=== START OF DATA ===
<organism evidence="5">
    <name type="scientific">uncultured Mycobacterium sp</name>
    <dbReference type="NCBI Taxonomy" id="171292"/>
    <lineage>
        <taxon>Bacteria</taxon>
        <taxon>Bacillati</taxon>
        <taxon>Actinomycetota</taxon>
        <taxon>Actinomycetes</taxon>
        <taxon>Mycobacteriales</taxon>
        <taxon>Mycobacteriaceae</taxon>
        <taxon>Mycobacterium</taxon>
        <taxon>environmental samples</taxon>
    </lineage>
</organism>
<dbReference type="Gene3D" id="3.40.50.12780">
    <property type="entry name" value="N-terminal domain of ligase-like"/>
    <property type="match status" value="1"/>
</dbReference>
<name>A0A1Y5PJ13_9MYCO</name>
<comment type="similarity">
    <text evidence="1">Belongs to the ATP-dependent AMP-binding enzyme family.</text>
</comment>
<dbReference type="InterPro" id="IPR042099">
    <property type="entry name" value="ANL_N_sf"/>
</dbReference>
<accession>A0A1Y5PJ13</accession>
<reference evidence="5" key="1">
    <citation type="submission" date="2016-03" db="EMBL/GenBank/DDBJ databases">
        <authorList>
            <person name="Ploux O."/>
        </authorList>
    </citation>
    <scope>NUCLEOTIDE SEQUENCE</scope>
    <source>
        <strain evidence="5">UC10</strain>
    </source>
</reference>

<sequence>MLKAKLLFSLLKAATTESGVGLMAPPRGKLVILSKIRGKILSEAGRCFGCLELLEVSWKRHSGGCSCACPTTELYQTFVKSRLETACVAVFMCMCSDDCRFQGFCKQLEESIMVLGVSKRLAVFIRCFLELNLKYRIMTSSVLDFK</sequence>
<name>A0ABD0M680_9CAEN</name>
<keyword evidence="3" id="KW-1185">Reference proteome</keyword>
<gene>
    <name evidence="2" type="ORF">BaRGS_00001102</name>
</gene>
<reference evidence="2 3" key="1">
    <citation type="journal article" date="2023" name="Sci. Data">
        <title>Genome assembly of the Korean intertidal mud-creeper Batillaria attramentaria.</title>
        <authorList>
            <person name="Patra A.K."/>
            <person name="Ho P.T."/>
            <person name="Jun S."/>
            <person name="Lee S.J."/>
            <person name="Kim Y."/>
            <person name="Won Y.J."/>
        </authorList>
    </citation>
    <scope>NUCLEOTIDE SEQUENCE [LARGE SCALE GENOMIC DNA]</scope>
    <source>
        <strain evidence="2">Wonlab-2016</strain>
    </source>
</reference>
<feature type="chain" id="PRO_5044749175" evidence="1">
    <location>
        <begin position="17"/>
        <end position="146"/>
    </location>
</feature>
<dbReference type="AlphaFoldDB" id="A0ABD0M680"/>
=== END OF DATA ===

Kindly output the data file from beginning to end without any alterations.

<organism evidence="5">
    <name type="scientific">uncultured Mycobacterium sp</name>
    <dbReference type="NCBI Taxonomy" id="171292"/>
    <lineage>
        <taxon>Bacteria</taxon>
        <taxon>Bacillati</taxon>
        <taxon>Actinomycetota</taxon>
        <taxon>Actinomycetes</taxon>
        <taxon>Mycobacteriales</taxon>
        <taxon>Mycobacteriaceae</taxon>
        <taxon>Mycobacterium</taxon>
        <taxon>environmental samples</taxon>
    </lineage>
</organism>
<dbReference type="Gene3D" id="3.40.50.12780">
    <property type="entry name" value="N-terminal domain of ligase-like"/>
    <property type="match status" value="1"/>
</dbReference>
<name>A0A1Y5PJ13_9MYCO</name>
<comment type="similarity">
    <text evidence="1">Belongs to the ATP-dependent AMP-binding enzyme family.</text>
</comment>
<dbReference type="InterPro" id="IPR042099">
    <property type="entry name" value="ANL_N_sf"/>
</dbReference>
<accession>A0A1Y5PJ13</accession>
<reference evidence="5" key="1">
    <citation type="submission" date="2016-03" db="EMBL/GenBank/DDBJ databases">
        <authorList>
            <person name="Ploux O."/>
        </authorList>
    </citation>
    <scope>NUCLEOTIDE SEQUENCE</scope>
    <source>
        <strain evidence="5">UC10</strain>
    </source>
</reference>

<sequence>MLKAKLLFSLLKAATTESGVGLMAPPRGKLVILSKIRGKILSEAGRCFGCLELLEVSWKRHSGGCSCACPTTELYQTFVKSRLETACVAVFMCMCSDDCRFQGFCKQLEESIMVLGVSKRLAVFIRCFLELNLKYRIMTSSVLDFK</sequence>
<name>A0ABD0M680_9CAEN</name>
<keyword evidence="3" id="KW-1185">Reference proteome</keyword>
<gene>
    <name evidence="2" type="ORF">BaRGS_00001102</name>
</gene>
<reference evidence="2 3" key="1">
    <citation type="journal article" date="2023" name="Sci. Data">
        <title>Genome assembly of the Korean intertidal mud-creeper Batillaria attramentaria.</title>
        <authorList>
            <person name="Patra A.K."/>
            <person name="Ho P.T."/>
            <person name="Jun S."/>
            <person name="Lee S.J."/>
            <person name="Kim Y."/>
            <person name="Won Y.J."/>
        </authorList>
    </citation>
    <scope>NUCLEOTIDE SEQUENCE [LARGE SCALE GENOMIC DNA]</scope>
    <source>
        <strain evidence="2">Wonlab-2016</strain>
    </source>
</reference>
<feature type="chain" id="PRO_5044749175" evidence="1">
    <location>
        <begin position="17"/>
        <end position="146"/>
    </location>
</feature>
<dbReference type="AlphaFoldDB" id="A0ABD0M680"/>